“Last year I just came in a couple minutes, did my job," said Northern, who had season-highs of seven points (three times) and five assists (twice) while playing behind Ty Kessinger. "But this year I have a bigger role — to score more and play better defense — but really I just have to get Trey [Kaufman] and Koop[er Jacobi] the ball and let them do their thing."
Northern's strong summer earned him a Division I offer from Alabama A&M.
Silver Creek coach Brandon Hoffman believes Northern, whose father, Bryant, starred at Jeffersonville before playing at the University of Louisville, is up for the challenge.
"We're throwing Branden the keys to the car," Hoffman said. "This is his time to run the show."
#7 WILL LOVINGS-WATTS
The 6-foot-5 sophomore has added a couple of inches — and some muscle — to his frame after a solid freshman campaign for Jeffersonville.
Lovings-Watts is one of the more sought after sophomores in Indiana.
He took only eight 3-point attempts last season, spending much of his time in the lane and looking to knock down mid-range shots. He looks to be a scorer from all three levels this winter.
"I just tried to get in the gym a lot and get up as many shots as possible. I didn't take many 3s last year so I'm looking to get up more shots out there this year," Lovings-Watts said.
That work in the post against bigger players helped him improve.
"Going to the post helps my footwork improve,"he said.
The soft-spoken young player lets his game speak for itself and he's hoping the Red Devils do the same as a team.
"We're just going to play together and try to get wins. Just keep growing as a player and get my shot better," he said.
#6 JULIEN HUNTER, NEW ALBANY
The 6-foot-5 senior forward is coming off a solid junior season that came to a premature end due to injury. He averaged 12.9 points, 6.7 rebounds and 1.1 assists per game last season for the Bulldogs, who went 18-7 and advanced to their seventh straight sectional final.
Hunter, however, wasn’t on the court for New Albany’s 60-42 loss to archrival Jeffersonville in the Class 4A Seymour Sectional final after suffering a broken bone in his leg five games earlier. Then, after that injury healed, Hunter was sidelined part of the summer by a stress reaction in his foot.
He enters this season — knock on wood — healthy.
“I feel like I’m getting back to the old me pretty much,” Hunter said. “I feel my handles and my jump shot are getting a lot better. The confidence and the mental aspect of the game is coming back and I feel like I’m one of the best players out there any time I step on the court."
He has spent the offseason honing his skills.
“My game is developing a lot," Hunter said. "I don’t want to sound cocky or anything, but I can tell when the coaches see me doing new things and they’ll look at each other like, ‘I can’t believe he did this,’ or ‘I can’t believe he decided to try this out in a practice.’ I can feel my athleticism coming back. I feel like I’m jumping higher this year than I was last year.”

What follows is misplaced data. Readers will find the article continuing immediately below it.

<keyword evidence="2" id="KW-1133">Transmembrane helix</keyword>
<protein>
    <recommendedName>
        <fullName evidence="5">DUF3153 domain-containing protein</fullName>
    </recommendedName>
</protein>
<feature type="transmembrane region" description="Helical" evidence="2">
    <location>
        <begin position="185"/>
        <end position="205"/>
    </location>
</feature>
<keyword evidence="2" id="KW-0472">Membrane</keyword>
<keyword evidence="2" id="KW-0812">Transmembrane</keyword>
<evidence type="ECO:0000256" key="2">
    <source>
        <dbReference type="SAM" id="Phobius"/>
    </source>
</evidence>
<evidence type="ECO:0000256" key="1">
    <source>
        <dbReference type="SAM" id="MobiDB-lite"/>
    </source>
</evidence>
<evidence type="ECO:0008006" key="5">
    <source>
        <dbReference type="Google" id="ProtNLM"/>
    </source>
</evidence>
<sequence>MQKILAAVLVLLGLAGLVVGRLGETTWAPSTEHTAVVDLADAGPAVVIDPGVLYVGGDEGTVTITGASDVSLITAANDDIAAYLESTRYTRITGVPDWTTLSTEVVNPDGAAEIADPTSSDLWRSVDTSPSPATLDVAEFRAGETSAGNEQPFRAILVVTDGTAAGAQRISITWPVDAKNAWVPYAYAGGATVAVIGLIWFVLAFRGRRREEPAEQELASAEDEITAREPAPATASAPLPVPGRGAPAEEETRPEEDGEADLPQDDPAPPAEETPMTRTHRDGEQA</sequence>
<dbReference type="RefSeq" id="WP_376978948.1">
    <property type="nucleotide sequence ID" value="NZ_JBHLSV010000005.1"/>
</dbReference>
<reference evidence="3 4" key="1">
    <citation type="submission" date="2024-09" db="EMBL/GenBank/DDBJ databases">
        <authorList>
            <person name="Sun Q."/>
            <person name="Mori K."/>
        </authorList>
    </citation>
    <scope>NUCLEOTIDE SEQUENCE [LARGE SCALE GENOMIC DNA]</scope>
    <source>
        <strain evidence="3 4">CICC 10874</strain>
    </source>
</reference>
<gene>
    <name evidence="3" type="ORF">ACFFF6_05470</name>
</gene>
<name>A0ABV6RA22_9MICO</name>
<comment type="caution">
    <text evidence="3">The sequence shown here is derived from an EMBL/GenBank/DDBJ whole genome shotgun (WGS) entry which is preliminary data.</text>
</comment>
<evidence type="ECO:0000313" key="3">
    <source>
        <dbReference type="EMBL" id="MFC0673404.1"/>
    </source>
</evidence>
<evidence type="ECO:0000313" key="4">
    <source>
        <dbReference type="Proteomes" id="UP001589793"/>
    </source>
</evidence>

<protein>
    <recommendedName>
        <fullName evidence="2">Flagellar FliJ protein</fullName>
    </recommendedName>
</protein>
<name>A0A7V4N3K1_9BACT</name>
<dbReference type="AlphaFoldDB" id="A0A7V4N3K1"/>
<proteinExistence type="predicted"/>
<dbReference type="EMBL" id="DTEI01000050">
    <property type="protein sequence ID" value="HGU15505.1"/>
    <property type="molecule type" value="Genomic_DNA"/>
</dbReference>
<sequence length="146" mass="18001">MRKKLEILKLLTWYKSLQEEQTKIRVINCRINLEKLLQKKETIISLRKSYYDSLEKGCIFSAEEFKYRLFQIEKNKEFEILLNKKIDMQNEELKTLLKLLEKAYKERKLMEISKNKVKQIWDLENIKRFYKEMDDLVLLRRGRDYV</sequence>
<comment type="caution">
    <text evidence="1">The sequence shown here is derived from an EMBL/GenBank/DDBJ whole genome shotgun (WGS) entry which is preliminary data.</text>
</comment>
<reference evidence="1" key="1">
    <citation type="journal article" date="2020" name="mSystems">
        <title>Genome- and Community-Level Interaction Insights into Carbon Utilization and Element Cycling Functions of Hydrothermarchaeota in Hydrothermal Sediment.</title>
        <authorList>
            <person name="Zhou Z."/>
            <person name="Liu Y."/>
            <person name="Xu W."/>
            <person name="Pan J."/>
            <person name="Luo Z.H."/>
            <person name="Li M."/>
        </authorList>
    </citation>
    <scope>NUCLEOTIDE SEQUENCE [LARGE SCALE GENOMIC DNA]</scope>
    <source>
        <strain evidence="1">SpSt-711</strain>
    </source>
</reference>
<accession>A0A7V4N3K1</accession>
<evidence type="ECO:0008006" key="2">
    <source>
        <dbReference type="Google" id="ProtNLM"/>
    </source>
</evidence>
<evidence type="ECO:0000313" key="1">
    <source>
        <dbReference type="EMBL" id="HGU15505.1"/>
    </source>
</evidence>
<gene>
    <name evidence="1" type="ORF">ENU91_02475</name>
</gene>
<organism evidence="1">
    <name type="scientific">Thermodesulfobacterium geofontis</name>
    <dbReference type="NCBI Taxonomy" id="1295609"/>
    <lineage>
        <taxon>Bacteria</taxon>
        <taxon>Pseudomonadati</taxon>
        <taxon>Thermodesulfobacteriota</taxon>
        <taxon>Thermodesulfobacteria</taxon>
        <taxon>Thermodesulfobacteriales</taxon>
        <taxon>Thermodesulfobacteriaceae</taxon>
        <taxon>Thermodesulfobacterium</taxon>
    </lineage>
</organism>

Hunter, who missed the summertime evaluation period due to his stress reaction, has received lukewarm college interest so far. However, he's hoping a strong senior season will help attract attention. For his part, New Albany coach Jim Shannon believes Hunter is primed for his best season yet.
“He’s healthy now — he's a beast,” Shannon said. “He’s strong, he goes hard in the weight room, his vertical’s improved, his strength’s improved, his shooting’s improving, I look for big things out of him.”
#5 KOOPER JACOBI, SILVER CREEK
The 6-foot-6 junior forward had a breakout sophomore season that saw him average 13.9 points, 7.1 rebounds and 2.5 assists per game for the Dragons, who won their first-ever state championship.
Jacobi followed that up with a strong summer that saw him receive several Division I scholarship offers. So far he has ones from Indiana State, Akron, IUPUI, Miami (Ohio), LaSalle and Bellarmine, which will transition to D-I next year.
“I think this summer was a good recruiting season,” Jacobi said. “It was a cool, new experience. Now I just want to play as hard as I can in the high school year and AAU season and just see if other opportunities happen.”
In the meantime he’s preparing for his junior campaign.
“I’d say I’ll be more of a leader than last year,” said Jacobi, who along with classmate Trey Kaufman is one of two returning starters for the Dragons. “Last year I didn’t have to be, we had more seniors so we were more experienced. But this year I think, being one of the more experienced guys, just leading the guys that don’t have as much experience is the biggest thing. [My goals are just] being a leader on the court, more than last year, and just playing hard every game and being an example when I’m on the court.”
#4 JACOB JONES, JEFFERSONVILLE
The 5-foot-10 senior point guard averaged 11.4 points, 7.5 assists, 2.9 rebounds and 1.9 steals per game last season for the Red Devils, who captured their first sectional title since 2013 before losing in the regional semifinals.